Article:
Temperature and humidity sensors: different measuring methods to combat frost
• 4 min read
How to calculate wet bulb temperature and why?
The wet bulb temperature is the temperature value in contact with water in a liquid state. In other words, it is the value that takes into account the humidity in suspension (air humidity). There are two methods for obtaining this value precisely.
This data is fundamental in the case of prevention and defence against the risk of frost. Fruit and wine growers are particularly dependent on the risk of frost, especially in spring, from March to May. During this period, the buds start to form. A frost at this time of year risks burning the buds, which are not yet strong enough. The risk is major: losing all or part of the harvest!
Monitoring the wet temperature makes it possible to anticipate the minimum temperature that can be reached, and thus to act at the right time.
At Sencrop, we are fully aware of the need to accurately anticipate the onset of frost in order to reason and, above all, to activate your anti-frost protection (spraying, heating, air mixing) at the best possible moment. This is why we already integrate a frost sensor in your connected weather stations!
Two types of frost sensor
There are 2 methods to calculate the wet bulb temperature:
The capillary measurement is done with a dedicated physical sensor (e.g. Comsag, Pessl, weenat...). In this sensor, the wet bulb temperature is calculated by a thermometer surrounded by a water-soaked lace.
The measurement by algorithmic calculation is calculated from the temperature and hygrometry measurements (e.g. Sencrop, Davis, Meteus, Pessl...).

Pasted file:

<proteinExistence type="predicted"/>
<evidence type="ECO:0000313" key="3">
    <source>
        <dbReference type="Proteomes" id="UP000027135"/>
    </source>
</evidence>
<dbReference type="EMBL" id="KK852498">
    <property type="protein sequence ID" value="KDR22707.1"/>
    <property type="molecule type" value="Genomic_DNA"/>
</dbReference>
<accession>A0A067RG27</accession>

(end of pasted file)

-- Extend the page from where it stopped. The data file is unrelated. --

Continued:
Sencrop has chosen this second method, by integrating an algorithm from the most recent scientific publications on the subject of wet bulb temperature.
With the Leafcrop, you benefit from a nomadic sensor to be placed in the heart of the orchard / vineyards, which allows you to get a precision data at the most risky place of your plots.
Comparison test: why opt for algorithmic measurement?
To understand the difference between the two calculation methods, Martin, quality engineer at Sencrop, carried out a comparative experiment: he compared the wet temperature readings, defining thresholds that simulate critical situations for farmers.
Test carried out on 15 days of night frost between the end of March and the beginning of April 2021 (5200 measurements), taken at the same height.
Results with a threshold at > 0°C
Physical sensor measurement: 110 triggers
Sencrop calculated measurement: 113 triggers.
For comparison, in more than 99% of the cases, the 2 solutions measure the same wet bulb temperature. The physical solution of the gel sensor therefore has no particular advantage compared to a solution by algorithmic calculation.
However, there are clear disadvantages to the physical sensor:
A physical sensoris an additional investment for only 2 months per year. At Sencrop, the frost solution is already included in the weather station!
The capillary solutionneeds very regular maintenance: during the risk of spring frost, it takes only 3 weeks for the water to evaporate. The calculation of the wet bulb temperature may therefore no longer be accurate. Almost daily maintenance of the sensor is then necessary, and the interest of the remote weather is lost.
Some physical sensor models do not have a shelter and are exposed to the sun, with a significant impact on the life of the sensor. Indeed, it only takes a few months for the capillary lace to be baked by the sun! The station is then no longer usable in its current state for the following season. At Sencrop, measurements under cover avoid this exposure and extend the life of the sensor.
The argument of the physical sensor is finally a mainly marketing issue... which costs the farmer a lot of money 💸
The Sencrop team
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